As AT&T begins to lay out its plan to drive HBO Max subscribers to 80 million, it believes DirecTV customers could be a crucial component. However, they may not be worth nearly as much as the company thinks.
AT&T relying on existing customers to boost HBO Max
AT&T believes it can drive HBO Max into 80 million homes by 2025, with 50 million coming from the U.S. The company intends to give a big push toward that goal by making HBO Max available at no extra charge to the 10 million AT&T U.S. customers that subscribe to HBO already. Those customers are, according to AT&T Chief Operating Office John Stankey, in two big pools: DirecTV and AT&T wireless subscribers.
However, AT&T believes it can get a lot more mileage out of the DirecTV subscriber base. According to Mr. Stankey:
“We didn’t buy DirecTV because we love satellite. We bought DirecTV because we love the customer base, and the customer base could be migrated into more on-demand-oriented products and services.”
However, those DirecTV subscribers could be worth a lot less to HBO Max’s fortunes than he believes.
Premium TV subscribers in free-fall
When AT&T bought DirecTV in 2014, the satellite provider was still a growing business. At the end of 2013, it had 20.25 million U.S. customers. AT&T also had 5.8 million U-verse TV customers, bringing its total of premium TV customers after the DirecTV acquisition to almost 26 million. At the end of Q3 2019, AT&T had 20.4 million premium TV customers, down 5.6 million from 2014. In Q3 2019 alone, AT&T lost 1.2 million premium TV customers.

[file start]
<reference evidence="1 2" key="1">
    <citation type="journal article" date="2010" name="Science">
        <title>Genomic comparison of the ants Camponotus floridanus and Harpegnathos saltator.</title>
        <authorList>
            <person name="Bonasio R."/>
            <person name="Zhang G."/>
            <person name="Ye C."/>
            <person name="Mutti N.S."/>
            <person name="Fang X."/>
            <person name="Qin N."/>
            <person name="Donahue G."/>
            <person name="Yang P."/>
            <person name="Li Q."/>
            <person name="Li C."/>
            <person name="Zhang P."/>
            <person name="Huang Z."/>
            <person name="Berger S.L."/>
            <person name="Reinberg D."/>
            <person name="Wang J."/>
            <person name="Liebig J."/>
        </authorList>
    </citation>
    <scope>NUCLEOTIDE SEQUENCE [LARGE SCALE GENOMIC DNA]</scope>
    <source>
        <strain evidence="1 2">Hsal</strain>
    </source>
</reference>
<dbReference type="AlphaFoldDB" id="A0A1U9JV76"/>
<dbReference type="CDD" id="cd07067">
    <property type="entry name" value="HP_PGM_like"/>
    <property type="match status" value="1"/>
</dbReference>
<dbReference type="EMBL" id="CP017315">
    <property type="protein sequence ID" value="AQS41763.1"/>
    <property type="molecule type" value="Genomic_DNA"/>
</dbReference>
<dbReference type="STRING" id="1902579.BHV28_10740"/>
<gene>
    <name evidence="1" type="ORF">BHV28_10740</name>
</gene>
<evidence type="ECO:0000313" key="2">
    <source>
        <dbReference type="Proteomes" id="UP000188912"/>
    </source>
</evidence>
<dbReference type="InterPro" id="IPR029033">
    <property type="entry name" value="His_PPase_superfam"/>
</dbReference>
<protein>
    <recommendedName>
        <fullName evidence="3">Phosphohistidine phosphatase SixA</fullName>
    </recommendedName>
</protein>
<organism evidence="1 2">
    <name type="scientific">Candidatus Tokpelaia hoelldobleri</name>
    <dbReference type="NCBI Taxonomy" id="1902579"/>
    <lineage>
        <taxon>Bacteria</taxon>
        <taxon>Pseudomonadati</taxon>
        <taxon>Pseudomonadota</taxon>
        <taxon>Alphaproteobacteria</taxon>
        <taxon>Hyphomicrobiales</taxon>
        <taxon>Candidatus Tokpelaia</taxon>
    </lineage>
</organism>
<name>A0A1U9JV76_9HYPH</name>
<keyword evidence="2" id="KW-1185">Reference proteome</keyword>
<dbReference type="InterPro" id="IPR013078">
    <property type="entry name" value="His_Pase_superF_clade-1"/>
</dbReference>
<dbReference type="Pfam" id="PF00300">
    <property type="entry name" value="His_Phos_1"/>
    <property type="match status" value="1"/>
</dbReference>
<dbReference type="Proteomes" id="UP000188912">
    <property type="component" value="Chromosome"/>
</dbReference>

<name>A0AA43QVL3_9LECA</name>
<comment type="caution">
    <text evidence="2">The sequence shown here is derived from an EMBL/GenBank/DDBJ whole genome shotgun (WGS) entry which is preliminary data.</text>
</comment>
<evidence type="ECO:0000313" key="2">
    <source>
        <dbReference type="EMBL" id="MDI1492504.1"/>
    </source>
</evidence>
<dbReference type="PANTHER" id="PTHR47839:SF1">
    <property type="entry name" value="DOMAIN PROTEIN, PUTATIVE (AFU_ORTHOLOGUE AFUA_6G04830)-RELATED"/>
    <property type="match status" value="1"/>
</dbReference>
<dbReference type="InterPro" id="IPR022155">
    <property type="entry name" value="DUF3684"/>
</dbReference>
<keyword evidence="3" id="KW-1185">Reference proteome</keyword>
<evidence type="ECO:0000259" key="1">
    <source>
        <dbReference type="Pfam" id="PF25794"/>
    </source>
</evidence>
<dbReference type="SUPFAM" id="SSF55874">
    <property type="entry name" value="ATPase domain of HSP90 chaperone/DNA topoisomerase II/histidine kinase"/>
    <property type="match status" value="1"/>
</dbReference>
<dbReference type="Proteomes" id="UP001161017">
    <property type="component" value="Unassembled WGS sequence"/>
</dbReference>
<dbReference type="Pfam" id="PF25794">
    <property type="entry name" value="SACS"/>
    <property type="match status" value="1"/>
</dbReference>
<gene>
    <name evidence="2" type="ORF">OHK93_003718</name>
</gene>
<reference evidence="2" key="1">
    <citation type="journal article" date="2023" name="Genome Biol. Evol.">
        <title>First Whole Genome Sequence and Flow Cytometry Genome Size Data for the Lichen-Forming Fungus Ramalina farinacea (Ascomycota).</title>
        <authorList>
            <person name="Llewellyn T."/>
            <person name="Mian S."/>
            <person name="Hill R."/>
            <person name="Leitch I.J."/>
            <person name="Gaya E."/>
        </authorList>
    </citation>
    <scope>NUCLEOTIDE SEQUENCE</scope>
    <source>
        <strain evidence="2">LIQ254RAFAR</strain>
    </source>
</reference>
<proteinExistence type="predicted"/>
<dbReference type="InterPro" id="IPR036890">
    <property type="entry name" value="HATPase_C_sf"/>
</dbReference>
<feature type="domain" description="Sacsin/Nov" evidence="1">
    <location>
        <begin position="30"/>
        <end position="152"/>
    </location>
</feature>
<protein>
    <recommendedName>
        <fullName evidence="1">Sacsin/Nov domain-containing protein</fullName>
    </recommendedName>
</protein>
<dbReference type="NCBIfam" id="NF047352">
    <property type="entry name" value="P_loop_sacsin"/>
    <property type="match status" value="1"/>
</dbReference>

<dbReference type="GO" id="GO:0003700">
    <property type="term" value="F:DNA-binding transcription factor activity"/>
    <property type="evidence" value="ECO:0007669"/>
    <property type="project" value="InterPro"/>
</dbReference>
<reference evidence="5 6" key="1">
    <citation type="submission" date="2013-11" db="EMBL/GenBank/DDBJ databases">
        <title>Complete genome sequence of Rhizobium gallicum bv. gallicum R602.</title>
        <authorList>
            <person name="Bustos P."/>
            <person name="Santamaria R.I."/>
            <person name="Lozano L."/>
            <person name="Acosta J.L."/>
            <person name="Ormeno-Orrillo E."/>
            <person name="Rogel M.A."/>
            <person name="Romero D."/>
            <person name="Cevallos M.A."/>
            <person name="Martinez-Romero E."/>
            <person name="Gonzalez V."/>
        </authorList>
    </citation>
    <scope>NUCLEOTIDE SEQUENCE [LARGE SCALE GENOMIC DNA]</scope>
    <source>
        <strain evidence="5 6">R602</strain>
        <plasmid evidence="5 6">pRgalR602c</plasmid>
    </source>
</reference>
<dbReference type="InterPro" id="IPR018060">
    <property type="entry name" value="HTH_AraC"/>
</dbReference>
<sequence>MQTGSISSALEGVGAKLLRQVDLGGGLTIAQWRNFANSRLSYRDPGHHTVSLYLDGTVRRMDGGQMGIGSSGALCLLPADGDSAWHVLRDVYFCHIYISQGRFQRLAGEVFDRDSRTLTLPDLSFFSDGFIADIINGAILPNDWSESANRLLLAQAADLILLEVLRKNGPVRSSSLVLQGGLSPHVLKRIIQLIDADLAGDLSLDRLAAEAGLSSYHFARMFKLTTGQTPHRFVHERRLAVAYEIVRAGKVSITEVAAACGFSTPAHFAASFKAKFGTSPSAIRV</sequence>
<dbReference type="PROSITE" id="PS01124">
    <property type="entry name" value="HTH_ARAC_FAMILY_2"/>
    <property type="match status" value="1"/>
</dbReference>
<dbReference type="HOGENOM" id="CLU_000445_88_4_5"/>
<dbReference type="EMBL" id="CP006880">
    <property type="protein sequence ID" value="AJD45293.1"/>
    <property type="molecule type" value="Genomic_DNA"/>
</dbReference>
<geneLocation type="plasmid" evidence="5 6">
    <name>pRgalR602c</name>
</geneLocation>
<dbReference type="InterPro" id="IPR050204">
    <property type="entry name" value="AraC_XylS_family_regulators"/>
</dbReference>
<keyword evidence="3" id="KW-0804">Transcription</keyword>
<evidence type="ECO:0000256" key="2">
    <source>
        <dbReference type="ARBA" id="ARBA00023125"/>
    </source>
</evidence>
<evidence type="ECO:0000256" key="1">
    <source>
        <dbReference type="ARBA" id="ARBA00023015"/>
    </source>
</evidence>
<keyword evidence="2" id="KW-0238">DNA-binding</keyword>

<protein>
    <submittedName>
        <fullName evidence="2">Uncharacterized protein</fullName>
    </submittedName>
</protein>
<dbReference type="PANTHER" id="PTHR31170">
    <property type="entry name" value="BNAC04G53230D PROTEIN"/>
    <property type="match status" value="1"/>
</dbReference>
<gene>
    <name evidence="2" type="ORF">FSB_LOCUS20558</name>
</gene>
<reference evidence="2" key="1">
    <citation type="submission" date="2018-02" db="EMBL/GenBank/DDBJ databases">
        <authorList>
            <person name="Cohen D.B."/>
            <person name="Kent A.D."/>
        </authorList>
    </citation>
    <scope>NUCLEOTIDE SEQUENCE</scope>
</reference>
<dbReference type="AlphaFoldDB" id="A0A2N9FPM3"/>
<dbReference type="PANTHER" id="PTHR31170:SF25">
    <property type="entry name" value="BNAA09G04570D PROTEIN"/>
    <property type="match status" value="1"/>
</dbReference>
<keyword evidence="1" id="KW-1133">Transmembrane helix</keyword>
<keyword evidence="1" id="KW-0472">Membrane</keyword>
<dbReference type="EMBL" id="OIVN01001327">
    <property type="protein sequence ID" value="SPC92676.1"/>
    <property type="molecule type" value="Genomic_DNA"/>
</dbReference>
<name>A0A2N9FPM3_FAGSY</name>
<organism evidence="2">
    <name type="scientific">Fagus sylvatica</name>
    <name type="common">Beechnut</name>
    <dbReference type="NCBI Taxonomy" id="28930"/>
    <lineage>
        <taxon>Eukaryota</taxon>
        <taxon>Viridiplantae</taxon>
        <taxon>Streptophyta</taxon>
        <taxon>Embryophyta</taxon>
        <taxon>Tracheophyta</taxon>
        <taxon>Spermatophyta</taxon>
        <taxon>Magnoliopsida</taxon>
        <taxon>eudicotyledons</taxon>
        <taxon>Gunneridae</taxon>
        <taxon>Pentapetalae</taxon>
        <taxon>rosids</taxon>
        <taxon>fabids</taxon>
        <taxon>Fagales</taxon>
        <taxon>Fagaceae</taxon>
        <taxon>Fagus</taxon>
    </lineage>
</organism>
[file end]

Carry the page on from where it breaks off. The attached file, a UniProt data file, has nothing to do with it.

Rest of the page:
There is no way to know precisely how many of the 5.6 million lost customers came from DirecTV and how many from U-Verse TV. However, the last time AT&T separated them in Q2 2018, U-verse still had 3.7 million, slightly up on the previous quarter. In that same quarter, DirecTV had 20 million after losing about 300,000 subscribers.
DirecTV customers unlikely to step up to Max
The significant losses from DirecTV could be due to the company’s new policy to let lower-paying customers leave rather than offering them a new deal to stay. Since average revenue per unit (ARPU) jumped almost $4 a month in Q3, it could be the strategy is working. If the people leaving are paying less than the average subscriber ARPU will go up.
The thinking at AT&T seems to be that the high paying remaining DirecTV customers will be more amenable to paying for HBO Max if they don’t already have HBO. However, that seems unlikely. The customer-base has had ample opportunity to subscriber to HBO, with HBO Go, at the current $15 a month. Moreover, the additional content in HBO Max is unlikely to be enough to persuade them.
The additional Turner channel content in HBO Max is already available through the broadcast channels, pay TV on-demand library, and through Turner apps like TNT Now and TBS. That leaves Warner Bros movies and library content like Friends as the big draw. However, a DVR can easily capture much of the films and shows from broadcast channels if a DirecTV customer wants them.
AT&T will announce the pricing of HBO Max on October 29th. However, if it is in the same ballpark as HBO Now – $15 a month – DirecTV customers that have resisted HBO till now are unlikely to be wooed!
Why it matters
AT&T is banking on being able to woo large numbers of DirecTV customers to subscribe to HBO Max.
Those that already have HBO will get free access to HBO Max.
Those that do not have HBO are unlikely to be persuaded to pay the $15 or so for HBO Max.